The Divided Self, R.D. Laing's groundbreaking exploration of the nature of madness, illuminated the nature of mental illness and made the mysteries of the mind comprehensible to a wide audience.
First published in 1960, this watershed work aimed to make madness comprehensible, and in doing so revolutionized the way we perceive mental illness. Using case studies of patients he had worked with, psychiatrist R. D. Laing argued that psychosis is not a medical condition, but an outcome of the 'divided self', or the tension between the two personas within us: one our authentic, private identity, and the other the false, 'sane' self that we present to the world.
Laing's radical approach to insanity offered a rich existential analysis of personal alienation and made him a cult figure in the 1960s, yet his work was most significant for its humane attitude, which put the patient back at the centre of treatment.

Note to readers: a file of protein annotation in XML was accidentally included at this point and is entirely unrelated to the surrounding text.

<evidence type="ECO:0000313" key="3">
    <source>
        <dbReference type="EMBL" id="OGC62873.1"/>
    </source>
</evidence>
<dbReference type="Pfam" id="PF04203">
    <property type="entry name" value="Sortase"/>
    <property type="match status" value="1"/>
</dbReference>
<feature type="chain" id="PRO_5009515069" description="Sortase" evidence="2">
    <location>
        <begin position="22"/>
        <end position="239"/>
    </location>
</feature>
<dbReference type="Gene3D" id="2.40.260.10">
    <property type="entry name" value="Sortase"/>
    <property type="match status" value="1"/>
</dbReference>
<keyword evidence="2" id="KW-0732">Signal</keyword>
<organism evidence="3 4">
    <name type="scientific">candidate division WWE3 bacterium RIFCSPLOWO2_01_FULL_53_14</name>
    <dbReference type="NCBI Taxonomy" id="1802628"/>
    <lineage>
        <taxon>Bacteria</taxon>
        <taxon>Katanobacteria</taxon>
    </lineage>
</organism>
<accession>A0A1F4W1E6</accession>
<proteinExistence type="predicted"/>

Includes an introduction by Professor Anthony S. David.
'One of the twentieth century's most influential psychotherapists'
'Laing challenged the psychiatric orthodoxy of his time ... an icon of the 1960s counter-culture'
About The Author
R.D. Laing, one of the best-known psychiatrists of modern times, was born in Glasgow in 1927. R.D. Laing's writings range from books on social theory to verse, as well as numerous articles and reviews in scientific journals and the popular press. His many publications include The Divided Self, Self and Others, Interpersonal Perception, The Politics of Experience and The Bird of Paradise, Madness and Folly. R.D. Laing died in 1989.
Anthony David graduated in medicine from Glasgow University in 1980. After training in neurology he switched to psychiatry at the Maudsley & Bethlem Hospitals. He is currently Professor of Cognitive Neuropsychiatry at the Institute of Psychiatry, King's College, London. He has edited several books including The Self in Neuroscience and Psychiatry (2003) with T. Kircher, and Insight and Psychosis (2nd ed., 2004) with X. Amador, and is author of over 350 publications in peer-reviewed medical and scientific journals.